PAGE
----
— Prosecutors, too, have been allowed to bill the state fund for death penalty trials, a fact that some critics believe encourages them to seek the death penalty in murder trials, pushing costs onto the state instead of their home counties. Records show some prosecutors used death penalty trials as justification to bill the state for office equipment, computers and inmate medical care, all normally county expenses.
— Three years after the Legislature revised the fund’s rules in response to reported abuses, there remain few limitations on how much can be billed, and for what. Cost control rests with presiding judges who, swamped with stacks of bills and hesitant to taint their trials, are under pressure to approve just about any voucher that’s put in front of them.
A Metro East private investigator has been the biggest beneficiary of the state’s death penalty fund.
Alva Busch, a retired Illinois State Police crime scene technician prone to wearing an Indiana Jones-style hat and suspenders, has billed the Illinois death penalty fund more than $920,000 over about five years through his company, Metro Investigations.
A Post-Dispatch review of records show Busch, 60, has worked on more than 20 death penalty cases from Belleville to Chicago.
His billing hours range from as many as 49 hours (a total of $3,185.00) billed on one day to a quarter of an hour ($18) to send an e-mail.
On a Cook County death penalty case, he billed 1.5 hours — the time it took him to prepare billing statements for the previous two years. On April 16, 2007, he billed $65 — or one hour —to send trial exhibits through UPS. […]
Busch was allowed to bill for hundreds of dollars in “out of pocket” expenses, but rules governing the fund don’t require itemized receipts.
$88,000 - Charge for bringing in Harvard psychiatrist as a witness
$10,000 - Cost to build mock-up of crime scene that was never used
$9,500 - Bills for “attempts to locate witness,” at $75 per hour
$360 - Charge for 80 minutes it took expert witness to pack for flight
$97 - Bill for 90 minutes spent making $17 in copies at Kinko’s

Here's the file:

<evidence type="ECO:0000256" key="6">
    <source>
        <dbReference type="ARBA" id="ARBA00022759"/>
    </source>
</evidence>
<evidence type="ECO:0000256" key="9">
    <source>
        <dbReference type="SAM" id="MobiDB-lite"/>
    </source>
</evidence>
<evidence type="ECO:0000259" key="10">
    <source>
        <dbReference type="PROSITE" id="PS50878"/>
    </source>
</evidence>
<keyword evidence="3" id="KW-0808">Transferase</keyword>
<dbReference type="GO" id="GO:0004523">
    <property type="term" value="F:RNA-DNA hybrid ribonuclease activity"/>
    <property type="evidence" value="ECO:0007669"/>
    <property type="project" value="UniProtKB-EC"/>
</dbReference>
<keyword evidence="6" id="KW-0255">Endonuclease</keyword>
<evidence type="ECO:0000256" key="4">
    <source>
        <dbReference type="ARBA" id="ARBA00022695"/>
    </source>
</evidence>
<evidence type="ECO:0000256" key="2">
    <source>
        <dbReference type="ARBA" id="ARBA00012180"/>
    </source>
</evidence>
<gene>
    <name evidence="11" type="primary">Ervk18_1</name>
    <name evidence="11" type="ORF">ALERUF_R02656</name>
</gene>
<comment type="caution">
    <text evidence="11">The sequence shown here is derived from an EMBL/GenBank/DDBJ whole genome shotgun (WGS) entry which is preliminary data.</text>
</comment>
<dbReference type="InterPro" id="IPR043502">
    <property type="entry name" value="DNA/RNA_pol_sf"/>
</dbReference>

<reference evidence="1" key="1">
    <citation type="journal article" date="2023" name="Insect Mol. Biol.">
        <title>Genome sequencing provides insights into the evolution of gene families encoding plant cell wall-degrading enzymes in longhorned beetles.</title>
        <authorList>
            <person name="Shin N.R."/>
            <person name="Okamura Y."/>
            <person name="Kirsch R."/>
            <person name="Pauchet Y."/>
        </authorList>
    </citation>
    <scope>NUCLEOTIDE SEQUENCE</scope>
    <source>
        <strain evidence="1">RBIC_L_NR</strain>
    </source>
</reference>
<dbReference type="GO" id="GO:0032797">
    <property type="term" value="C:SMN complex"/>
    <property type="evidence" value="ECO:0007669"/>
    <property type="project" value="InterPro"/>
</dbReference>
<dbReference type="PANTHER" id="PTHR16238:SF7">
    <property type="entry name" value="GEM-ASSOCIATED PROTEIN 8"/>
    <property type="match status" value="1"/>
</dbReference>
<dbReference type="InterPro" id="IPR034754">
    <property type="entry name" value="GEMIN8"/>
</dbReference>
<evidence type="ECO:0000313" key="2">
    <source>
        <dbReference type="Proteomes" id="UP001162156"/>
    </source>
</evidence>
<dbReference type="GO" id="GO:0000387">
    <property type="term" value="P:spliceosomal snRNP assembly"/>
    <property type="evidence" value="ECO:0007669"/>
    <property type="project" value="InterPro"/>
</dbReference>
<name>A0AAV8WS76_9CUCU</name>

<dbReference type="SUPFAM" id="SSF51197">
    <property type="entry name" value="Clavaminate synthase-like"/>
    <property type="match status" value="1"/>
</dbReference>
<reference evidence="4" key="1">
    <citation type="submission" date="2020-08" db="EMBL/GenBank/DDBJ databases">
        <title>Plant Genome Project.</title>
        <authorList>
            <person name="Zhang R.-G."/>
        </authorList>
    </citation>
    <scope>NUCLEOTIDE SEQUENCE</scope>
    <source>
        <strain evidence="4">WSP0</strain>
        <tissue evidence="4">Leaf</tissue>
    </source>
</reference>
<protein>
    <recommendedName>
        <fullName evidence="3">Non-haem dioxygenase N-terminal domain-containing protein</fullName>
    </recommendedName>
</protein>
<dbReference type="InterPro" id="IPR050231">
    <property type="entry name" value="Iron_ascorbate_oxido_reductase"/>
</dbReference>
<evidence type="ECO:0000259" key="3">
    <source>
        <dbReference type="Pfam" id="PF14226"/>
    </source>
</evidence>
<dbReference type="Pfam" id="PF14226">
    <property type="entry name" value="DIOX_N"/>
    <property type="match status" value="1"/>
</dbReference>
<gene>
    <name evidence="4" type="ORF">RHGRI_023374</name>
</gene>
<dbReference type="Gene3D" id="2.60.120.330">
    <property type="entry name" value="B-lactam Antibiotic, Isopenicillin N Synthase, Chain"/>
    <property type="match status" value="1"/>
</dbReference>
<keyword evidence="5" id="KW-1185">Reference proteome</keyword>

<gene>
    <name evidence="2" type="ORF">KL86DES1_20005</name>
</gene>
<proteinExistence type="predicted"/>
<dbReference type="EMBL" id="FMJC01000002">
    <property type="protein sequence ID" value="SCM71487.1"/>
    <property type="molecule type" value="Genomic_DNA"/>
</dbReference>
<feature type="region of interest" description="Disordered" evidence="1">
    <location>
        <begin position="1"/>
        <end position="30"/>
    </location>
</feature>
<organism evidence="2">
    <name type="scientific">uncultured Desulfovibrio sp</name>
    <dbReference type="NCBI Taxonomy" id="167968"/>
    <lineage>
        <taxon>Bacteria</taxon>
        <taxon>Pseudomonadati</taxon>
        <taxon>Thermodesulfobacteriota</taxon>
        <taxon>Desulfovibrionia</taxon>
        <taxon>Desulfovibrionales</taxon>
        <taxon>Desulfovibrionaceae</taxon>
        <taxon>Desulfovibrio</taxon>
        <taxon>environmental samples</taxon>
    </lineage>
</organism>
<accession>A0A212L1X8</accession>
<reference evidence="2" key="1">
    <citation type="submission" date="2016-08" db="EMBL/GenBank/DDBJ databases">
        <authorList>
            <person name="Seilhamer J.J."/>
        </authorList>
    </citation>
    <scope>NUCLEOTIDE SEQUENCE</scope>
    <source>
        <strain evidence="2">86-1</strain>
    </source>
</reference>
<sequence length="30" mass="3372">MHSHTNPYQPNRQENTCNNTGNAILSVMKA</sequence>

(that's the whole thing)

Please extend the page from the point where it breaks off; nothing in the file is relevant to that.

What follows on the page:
$18 - Investigator’s bill for sending an e-mail
After what has happened in the last few days, it’s more likely that Gov. Rod Blagojevich will be indicted or impeached or both.
* The Trib goes on to reference the allegations of a stepped-up investigation against Blagojevich and his wife, and last week’s appellate court ruling which stopped the governor from implementing a new program without legislative approval. The Tribsters say all we can do is wait and see what Patrick Fitzgerald does, but…
Blagojevich’s attempt to go around lawmakers and spend money they didn’t approve for a vast health care program may be just as insidious as his pay-to-play politics. His effort to expand health care through the program known as FamilyCare was soundly rejected by the Illinois legislature. But he did it anyway, spending millions of dollars to broaden eligibility for state-funded health care to people with higher family incomes.
* And that leads us to the Tribune’s flip-flop on impeachment…
Earlier this year, this page strongly supported a movement to give voters the chance, through a constitutional amendment, to recall public officials. We said at the time that impeachment of the governor shouldn’t be pursued. But this court ruling on his health care gamble gives reason to revisit that.
Democratic Rep. Jack Franks has encouraged House Speaker Michael Madigan to convene a committee to investigate if articles of impeachment are warranted. That seems like a sound idea.
So, they’re not exactly in favor of impeachment, just in favor of holding hearings to see whether impeachment is warranted. But that’s a start. The Blagojevich administration was spinning last June’s wishy-washy editorial as a stern warning against holding preliminary impeachment hearings. I can’t wait to see the react to this one.
People living in Chicago and nearby suburbs face some of the highest risks in the nation for cancer, lung disease and other health problems linked to toxic chemicals pouring from industry smokestacks, according to a Tribune analysis of federal data.
It is an office of enormous power. Simply by starting an investigation, a prosecutor can savage a person’s life. We raise this issue because Peraica, for all his strengths, has revealed a habit of attacking first and mastering the details later, a troubling trait for someone who wants to be the county’s top criminal prosecutor.
In one instance, for example, Peraica turned a fair shot into a cheap shot. He appropriately questioned whether Alvarez was wise to pick Robert Clifford, a powerhouse personal injury lawyer who has sued the county in the past, to be her campaign finance chairman. Alvarez’s response is that if a conflict of interest were to arise, she would deal with it openly.
But Peraica went on to suggest that Alvarez somehow violated legal ethics and the law by turning over to Clifford various criminal court files in the case of Girl X, the 9-year-old girl who was raped and beaten in 1997. Clifford was representing Girl X in a civil suit. In truth, Alvarez did not personally turn over any files to Clifford. Rather, he obtained the files through the routine, legal and entirely appropriate discovery process.